Mojo Mom and the Oprah Mom bloggers
The Oprah discussion really caught my attention because Mojo Mom was originally inspired in part by two Oprah episodes in the fall of 2002, where Naomi Wolf talked to small groups of women about "What Mothers Honestly Think about Motherhood" and "What Your Mother Never Told You about Motherhood." I appreciated the catharsis and truth-telling that went on, and I was surprised to see a backlash develop in the audience from other women who thought Moms should never complain about motherhood. At the time I was craving an honest conversation about motherhood, because my daughter had just turned three years old, and I was just starting to recover from burnout and get my mojo back. I decided to write the guide book I had wished I had when my daughter was born.
Back then, when I started researching Mojo Mom, many of the other books about motherhood were quite serious and academic. With the exception of Vicki Iovine's lighthearted Girlfriends' Guides series, I was mostly reading books like Naomi Wolf's Misconceptions, Susan Maushart's The Mask of Motherhood, and Susan Douglas & Meredith Michael's book The Mommy Myth. All good books, rooted mainly in feminst writing and sociology.
I wanted Mojo Mom to be thoughtful and well-researched, but written in a more conversational Mom-to-Mom tone, a book you'd be happy to give your sister or best friend for her baby shower, or discuss with your neighborhood Moms' group.
So just as I've reached my book launch with the updated Gotham Books edition of Mojo Mom, Oprah comes out with another show that is in theory very similar to the 2002 discussions.
But you can see how much lighter the conversation has become. It's all about truth-telling ("hilarious and outrageous" True Mom Confessions!), the down and dirty details of a Mom who peed in a diaper because she couldn't get out of the car on a road trip with children in the back. Actress Cheryl Hines talked about motherhood as an identity crisis, which I could really relate to, then showed off her home, her nanny, and her 5-year-old daughter's birthday party, with the mandatory alcohol to keep the adults happy (the whole "Mommy needs a drink" angle could be its own literary subgenre). Dooce came on an was her irreverent self, accompanied by other writers and bloggers from Momversation.
The guests experts on stage were Amy Nobile and Trisha Ashworth, authors of several books including I Was a Really Good Mom Before I Had Kids and I'd Trade My Husband for a Housekeeper. These guides come across as sugary confections with the cupcakes and gingerbread men on the covers. I can understand why they are popular, because some days we all need a bit of commiserating. But in my view they only go so far--like the whole Oprah episode. The show never quite took that next step past the funny stories, to talk about how we might actually get beyond black humor to make our lives better.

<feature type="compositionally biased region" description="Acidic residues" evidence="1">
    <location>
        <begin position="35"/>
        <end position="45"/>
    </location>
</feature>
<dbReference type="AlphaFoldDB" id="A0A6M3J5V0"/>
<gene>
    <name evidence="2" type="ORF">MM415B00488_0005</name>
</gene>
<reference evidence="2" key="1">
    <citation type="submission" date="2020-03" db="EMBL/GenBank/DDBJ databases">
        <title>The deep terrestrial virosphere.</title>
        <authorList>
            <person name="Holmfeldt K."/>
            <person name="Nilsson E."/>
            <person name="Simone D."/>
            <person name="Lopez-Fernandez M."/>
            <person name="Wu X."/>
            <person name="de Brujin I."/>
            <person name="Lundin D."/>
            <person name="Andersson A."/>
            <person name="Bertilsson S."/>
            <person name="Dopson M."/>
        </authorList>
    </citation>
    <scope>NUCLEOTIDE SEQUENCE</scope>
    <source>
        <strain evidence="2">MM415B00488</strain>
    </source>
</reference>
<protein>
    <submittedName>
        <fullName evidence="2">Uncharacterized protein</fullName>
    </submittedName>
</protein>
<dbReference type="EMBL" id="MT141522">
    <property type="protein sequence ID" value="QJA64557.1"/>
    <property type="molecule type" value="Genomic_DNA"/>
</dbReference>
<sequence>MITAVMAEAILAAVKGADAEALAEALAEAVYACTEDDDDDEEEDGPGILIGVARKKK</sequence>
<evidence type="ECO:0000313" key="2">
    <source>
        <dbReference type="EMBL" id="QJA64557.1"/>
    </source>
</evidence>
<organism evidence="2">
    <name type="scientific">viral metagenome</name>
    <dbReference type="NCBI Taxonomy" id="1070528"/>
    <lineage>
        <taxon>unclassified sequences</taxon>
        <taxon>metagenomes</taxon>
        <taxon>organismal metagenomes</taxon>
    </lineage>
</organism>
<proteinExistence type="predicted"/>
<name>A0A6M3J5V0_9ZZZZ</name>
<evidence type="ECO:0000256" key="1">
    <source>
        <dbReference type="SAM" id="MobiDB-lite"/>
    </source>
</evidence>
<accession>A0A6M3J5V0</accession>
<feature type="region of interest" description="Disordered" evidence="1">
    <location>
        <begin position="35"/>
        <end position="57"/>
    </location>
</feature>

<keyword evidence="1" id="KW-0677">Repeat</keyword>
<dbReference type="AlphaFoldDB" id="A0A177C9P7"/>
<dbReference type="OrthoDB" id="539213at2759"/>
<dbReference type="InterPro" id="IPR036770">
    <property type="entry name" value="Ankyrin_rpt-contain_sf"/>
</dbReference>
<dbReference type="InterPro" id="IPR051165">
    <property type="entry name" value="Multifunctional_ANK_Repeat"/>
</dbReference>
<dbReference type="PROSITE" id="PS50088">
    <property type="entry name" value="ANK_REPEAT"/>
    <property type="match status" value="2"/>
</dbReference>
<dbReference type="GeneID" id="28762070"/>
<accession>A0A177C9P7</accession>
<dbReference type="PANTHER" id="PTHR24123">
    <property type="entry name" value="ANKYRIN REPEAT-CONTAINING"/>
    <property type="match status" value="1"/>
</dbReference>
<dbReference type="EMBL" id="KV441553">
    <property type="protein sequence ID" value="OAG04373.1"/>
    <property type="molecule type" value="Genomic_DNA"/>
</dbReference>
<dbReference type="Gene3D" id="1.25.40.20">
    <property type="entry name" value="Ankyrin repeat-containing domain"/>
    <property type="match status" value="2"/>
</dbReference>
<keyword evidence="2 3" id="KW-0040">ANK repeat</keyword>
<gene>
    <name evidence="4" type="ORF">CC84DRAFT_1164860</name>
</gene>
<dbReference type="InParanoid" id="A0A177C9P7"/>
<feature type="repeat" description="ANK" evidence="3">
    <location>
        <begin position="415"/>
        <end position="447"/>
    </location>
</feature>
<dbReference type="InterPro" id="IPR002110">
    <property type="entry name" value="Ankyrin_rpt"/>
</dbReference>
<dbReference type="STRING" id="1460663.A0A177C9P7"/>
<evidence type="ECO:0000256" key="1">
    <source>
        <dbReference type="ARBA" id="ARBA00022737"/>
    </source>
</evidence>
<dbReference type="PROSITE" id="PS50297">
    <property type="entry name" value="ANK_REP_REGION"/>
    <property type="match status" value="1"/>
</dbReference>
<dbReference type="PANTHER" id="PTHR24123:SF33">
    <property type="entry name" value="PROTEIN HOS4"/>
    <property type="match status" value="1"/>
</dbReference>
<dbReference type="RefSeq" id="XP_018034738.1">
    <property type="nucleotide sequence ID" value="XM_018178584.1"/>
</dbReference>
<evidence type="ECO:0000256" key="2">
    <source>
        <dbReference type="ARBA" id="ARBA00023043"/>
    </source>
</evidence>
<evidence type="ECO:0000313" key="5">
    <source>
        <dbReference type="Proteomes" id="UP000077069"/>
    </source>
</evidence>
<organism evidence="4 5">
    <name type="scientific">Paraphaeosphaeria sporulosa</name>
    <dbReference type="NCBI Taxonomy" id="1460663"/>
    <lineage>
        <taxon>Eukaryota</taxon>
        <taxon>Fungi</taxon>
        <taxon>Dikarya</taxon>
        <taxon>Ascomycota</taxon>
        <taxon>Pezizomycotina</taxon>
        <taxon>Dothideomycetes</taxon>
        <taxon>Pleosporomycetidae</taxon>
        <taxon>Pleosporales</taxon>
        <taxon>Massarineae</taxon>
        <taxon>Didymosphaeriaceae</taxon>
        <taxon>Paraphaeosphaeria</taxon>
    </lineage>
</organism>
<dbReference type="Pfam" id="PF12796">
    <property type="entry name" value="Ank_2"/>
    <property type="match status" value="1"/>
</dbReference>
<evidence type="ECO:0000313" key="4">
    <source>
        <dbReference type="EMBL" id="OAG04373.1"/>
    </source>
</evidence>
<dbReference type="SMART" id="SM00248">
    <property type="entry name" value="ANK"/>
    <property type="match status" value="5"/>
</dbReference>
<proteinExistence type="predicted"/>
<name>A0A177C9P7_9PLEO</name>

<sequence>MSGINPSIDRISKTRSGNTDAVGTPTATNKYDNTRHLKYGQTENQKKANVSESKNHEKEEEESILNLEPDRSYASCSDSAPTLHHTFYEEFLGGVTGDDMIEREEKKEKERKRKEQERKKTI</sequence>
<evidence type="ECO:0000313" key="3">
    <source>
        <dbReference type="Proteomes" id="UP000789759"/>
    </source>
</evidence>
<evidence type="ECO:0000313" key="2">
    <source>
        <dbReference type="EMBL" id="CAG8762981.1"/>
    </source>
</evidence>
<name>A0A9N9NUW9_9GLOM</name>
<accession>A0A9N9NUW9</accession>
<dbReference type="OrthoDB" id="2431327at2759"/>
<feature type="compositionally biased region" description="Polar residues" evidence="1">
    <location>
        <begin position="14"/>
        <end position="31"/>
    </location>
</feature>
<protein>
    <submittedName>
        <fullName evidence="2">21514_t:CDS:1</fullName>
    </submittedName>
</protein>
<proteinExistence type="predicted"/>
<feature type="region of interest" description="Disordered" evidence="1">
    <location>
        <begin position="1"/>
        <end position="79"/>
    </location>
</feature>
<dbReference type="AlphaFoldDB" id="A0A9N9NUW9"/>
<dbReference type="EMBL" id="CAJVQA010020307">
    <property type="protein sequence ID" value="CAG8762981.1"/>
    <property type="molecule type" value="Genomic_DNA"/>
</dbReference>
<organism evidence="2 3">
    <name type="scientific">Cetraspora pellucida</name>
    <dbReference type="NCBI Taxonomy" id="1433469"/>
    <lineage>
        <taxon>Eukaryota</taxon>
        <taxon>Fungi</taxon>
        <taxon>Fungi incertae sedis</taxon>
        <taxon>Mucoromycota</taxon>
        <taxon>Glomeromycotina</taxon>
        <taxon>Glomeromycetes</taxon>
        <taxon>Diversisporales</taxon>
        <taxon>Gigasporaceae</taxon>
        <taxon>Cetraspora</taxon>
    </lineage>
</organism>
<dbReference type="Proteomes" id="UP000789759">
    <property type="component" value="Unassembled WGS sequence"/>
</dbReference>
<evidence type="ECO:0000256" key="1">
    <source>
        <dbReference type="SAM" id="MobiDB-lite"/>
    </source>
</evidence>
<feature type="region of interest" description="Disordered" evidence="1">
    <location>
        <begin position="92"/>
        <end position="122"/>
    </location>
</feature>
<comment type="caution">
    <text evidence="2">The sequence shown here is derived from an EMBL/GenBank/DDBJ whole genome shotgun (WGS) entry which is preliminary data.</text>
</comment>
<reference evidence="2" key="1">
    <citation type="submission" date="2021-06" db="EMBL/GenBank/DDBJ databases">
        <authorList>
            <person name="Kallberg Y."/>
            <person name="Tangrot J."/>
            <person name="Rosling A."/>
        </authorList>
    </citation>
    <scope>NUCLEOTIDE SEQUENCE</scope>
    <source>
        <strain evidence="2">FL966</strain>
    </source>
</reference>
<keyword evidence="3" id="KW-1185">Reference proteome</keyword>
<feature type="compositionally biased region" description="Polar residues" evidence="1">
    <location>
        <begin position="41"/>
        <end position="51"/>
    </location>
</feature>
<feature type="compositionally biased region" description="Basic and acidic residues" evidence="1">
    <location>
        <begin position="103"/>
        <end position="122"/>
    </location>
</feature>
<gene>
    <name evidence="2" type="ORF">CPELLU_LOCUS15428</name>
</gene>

That's the niche I see Mojo Mom filling. I write about a path that starts with self-care but keeps moving forward from there, to developing a partnership with your spouse, to thinking about your lifelong career path, and directing your mojo into a leadership and activism.
So dessert is fine, and you may even want to eat it first, but once you get your fill of cupcakes I hope you'll check out my book to think about your own life and how motherhood fits into the bigger picture.
Mojo Mom may be just right for you if:
You are a mother of reinvention, in your personal or professional life.
You are going through a life transition, such as kids going to kindergarten or leaving the nest for college.
You are willing to explore creativity as a way to jump-start your mojo, even if you haven't always thought of yourself as "artistic."
You'd like to develop a true partnership with your spouse and want to know where to start.
You want to end the Mommy Wars and debunk the myths of Opting Out.
You have an entrepreneurial spirit.
You are a social or political activist, and you want to work for causes that will help all families.
Who do I count as my writing peers now? Some of the women I read or interviewed for Mojo Mom include Karen Maezen Miller (Momma Zen); Cooper Munroe and Emily McKhann, founders of TheMotherhood.com; Joan Blades and Kristin Rowe-Finkbeiner, founders of MomsRising.org; Zainab Salbi, founder of Women for Women International, Amy and Marc Vachon of Equally Shared Parenting; and Dr. Pamela Stone, author of Opting Out? Why Women Really Quit Careers and Head Home. And I want to thank kindred spirit PunditMom for blogging about the Oprah show today, which inspired me to sit down and write out my thoughts, rather than go take a nap this afternoon!